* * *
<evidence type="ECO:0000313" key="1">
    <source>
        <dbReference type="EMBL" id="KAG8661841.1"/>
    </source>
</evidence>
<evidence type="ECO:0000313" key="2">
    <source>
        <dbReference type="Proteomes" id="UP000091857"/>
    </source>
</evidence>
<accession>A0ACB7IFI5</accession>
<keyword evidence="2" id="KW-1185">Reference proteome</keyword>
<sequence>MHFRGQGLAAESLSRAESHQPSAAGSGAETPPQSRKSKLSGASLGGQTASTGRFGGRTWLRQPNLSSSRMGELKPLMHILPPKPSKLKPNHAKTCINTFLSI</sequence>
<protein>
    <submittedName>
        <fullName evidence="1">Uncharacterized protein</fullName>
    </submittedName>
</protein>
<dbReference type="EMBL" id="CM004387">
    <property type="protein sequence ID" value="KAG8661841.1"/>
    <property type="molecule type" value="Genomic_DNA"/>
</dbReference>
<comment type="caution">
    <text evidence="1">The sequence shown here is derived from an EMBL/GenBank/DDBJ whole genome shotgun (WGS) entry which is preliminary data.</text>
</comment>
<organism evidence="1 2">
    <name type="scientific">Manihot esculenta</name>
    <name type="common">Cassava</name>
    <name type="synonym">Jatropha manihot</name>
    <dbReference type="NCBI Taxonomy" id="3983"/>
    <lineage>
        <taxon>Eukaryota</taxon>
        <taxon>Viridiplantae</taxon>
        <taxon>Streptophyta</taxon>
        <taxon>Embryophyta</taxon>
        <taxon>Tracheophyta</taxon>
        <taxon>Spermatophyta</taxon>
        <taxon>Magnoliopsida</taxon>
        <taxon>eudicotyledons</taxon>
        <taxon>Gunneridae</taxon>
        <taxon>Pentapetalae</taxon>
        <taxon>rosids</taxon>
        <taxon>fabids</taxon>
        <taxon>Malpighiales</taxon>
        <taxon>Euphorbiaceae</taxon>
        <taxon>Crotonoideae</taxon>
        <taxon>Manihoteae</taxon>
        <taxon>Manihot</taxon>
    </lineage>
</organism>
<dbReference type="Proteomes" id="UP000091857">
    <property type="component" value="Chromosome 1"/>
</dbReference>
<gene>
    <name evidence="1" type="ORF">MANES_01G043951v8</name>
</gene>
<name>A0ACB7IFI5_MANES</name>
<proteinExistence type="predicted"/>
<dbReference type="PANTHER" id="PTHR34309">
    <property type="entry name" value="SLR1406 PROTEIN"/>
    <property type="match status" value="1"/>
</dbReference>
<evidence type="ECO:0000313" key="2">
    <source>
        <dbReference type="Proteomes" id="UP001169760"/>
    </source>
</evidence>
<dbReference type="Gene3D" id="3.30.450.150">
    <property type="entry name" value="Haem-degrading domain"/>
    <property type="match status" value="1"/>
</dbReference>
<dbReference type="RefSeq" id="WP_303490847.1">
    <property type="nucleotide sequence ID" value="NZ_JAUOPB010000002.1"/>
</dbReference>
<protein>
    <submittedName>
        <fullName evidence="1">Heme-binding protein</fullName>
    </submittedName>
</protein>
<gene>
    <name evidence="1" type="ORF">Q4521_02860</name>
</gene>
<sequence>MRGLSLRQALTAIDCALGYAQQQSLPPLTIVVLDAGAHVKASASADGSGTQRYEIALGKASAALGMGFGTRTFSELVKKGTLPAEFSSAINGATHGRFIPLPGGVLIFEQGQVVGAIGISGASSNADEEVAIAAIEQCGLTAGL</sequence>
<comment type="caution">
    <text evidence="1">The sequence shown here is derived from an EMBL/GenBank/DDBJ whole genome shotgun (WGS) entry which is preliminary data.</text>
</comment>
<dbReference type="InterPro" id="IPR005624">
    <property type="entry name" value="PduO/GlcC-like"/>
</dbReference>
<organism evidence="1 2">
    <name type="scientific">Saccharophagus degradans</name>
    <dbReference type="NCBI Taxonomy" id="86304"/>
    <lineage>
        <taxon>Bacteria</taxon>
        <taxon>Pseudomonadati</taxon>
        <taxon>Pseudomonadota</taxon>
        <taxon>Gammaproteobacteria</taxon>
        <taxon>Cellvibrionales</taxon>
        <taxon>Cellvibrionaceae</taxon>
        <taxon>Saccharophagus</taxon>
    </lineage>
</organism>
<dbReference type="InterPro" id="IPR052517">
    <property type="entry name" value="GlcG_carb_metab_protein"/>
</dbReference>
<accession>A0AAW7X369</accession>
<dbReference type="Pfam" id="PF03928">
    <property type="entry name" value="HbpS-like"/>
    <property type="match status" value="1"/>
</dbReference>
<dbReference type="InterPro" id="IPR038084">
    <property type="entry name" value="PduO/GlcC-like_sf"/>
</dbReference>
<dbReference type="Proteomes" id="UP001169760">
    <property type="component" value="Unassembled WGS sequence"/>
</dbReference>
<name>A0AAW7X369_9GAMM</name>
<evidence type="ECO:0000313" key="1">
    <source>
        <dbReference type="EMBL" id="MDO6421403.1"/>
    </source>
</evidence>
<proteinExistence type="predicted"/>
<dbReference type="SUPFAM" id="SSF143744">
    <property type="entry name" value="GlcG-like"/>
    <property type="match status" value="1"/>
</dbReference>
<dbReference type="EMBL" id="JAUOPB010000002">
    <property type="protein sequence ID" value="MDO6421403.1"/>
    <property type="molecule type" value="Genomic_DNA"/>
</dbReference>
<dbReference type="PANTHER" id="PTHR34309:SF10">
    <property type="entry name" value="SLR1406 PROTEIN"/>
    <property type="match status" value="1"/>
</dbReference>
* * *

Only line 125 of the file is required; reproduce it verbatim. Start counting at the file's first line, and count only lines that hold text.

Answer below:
    <property type="entry name" value="GlcG-like"/>